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The name of Sonia Rykiel and the memory of her as part of the radical counter-culture of the 1960s lives on. And how! For the late designer’s name is now on a plaque in a street on Paris’s Left Bank.
‘Allée Sonia Rykiel, 1930-2016, Créatrice de Mode’ immortalised her name and brought family and friends together with Mayor Anne Hidalgo. Sonia’s daughter Nathalie Rykiel gave a moving speech.
But the event was not just a walk down memory lane. Current designer Julie de Libran presented a collection for Spring/Summer 2019 which embraced the brand legacy of knitwear and street-smart casuals. It also added a current eco-conscious feel, as the street is known for its weekend ‘bio’ – the French term for organic – market.
“Tonight is all about celebrating the street – I wanted it to feel like the mood of the Saint-Germain-des-Près and that woman with the ease and freedom to wear what she wants and to put it together in her way,” said the designer.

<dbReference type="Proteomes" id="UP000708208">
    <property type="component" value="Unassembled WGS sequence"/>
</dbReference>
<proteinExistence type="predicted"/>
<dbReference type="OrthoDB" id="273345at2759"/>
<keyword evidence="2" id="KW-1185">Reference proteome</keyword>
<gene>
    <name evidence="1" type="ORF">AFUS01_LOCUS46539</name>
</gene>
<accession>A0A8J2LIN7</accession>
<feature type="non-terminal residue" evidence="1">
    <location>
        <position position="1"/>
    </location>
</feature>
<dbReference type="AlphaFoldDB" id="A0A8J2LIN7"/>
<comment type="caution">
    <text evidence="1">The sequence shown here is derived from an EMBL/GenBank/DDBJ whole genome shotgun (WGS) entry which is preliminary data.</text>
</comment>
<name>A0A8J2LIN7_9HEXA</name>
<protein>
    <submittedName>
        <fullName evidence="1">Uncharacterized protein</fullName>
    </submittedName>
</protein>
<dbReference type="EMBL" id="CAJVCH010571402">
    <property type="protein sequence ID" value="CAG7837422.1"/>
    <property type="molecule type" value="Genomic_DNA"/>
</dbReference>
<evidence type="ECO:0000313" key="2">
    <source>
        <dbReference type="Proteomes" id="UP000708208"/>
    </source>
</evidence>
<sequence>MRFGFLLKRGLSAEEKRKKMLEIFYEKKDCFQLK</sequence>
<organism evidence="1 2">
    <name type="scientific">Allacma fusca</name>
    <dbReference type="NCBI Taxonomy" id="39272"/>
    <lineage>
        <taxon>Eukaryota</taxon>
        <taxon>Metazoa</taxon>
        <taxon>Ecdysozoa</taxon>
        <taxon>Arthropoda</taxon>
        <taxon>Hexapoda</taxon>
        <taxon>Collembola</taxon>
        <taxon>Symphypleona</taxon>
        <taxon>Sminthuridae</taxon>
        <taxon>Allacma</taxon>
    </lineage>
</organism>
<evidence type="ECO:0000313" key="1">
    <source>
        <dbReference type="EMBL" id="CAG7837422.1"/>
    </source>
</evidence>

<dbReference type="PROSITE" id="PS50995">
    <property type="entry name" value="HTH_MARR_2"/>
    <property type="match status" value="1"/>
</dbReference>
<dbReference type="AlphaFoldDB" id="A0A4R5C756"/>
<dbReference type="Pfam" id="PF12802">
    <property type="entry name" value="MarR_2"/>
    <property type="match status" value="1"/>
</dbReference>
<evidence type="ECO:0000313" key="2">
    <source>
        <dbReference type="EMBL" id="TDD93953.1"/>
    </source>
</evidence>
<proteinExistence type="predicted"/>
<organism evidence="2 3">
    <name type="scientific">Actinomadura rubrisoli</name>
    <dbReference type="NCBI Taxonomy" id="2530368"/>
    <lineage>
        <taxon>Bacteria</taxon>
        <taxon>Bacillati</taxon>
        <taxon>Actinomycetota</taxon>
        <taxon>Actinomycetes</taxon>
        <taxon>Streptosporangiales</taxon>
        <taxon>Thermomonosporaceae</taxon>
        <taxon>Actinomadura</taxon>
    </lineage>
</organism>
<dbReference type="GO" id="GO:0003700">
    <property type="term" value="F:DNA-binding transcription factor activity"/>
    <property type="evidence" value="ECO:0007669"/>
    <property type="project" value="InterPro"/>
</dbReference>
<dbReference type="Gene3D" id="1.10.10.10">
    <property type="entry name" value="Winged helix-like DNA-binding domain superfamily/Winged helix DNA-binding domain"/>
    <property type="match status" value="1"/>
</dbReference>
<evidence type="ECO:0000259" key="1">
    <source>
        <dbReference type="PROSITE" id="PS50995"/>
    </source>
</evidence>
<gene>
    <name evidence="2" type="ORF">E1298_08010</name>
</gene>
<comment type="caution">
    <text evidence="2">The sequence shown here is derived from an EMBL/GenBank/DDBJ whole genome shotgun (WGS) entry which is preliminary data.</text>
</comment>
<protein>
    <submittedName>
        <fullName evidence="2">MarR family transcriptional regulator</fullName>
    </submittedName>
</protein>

Only Parisians of that era will understand the freedom the founder gave to women with her body-conscious sweaters reflecting a surge of sexual liberation. But de Libran expressed everyday ease in a different way. Since she herself (entirely by coincidence) lives on the street, she sees today’s Parisian women throw a coat over what might have been a dress from the night before, or a big, cuddly sweater over striped sports trousers. The ultimate accessory: a dog pulling on a lead sniffing its way down the street.
This idolised dream of a gentle weekend brought not only colourful, but also practical, separates for all genders and ages. The designer also included ecologically responsible fabrics inspired by the bio market.
I asked Lola Burstein-Rykiel how she thought her grandmother would have felt about being the only French fashion designer to have her name on a street.
“She would have loved it – loved the street and walked here and gone to the market,” Lola said. “It was my mother who wanted to do something for us to remember – maybe a Tour Rykiel!”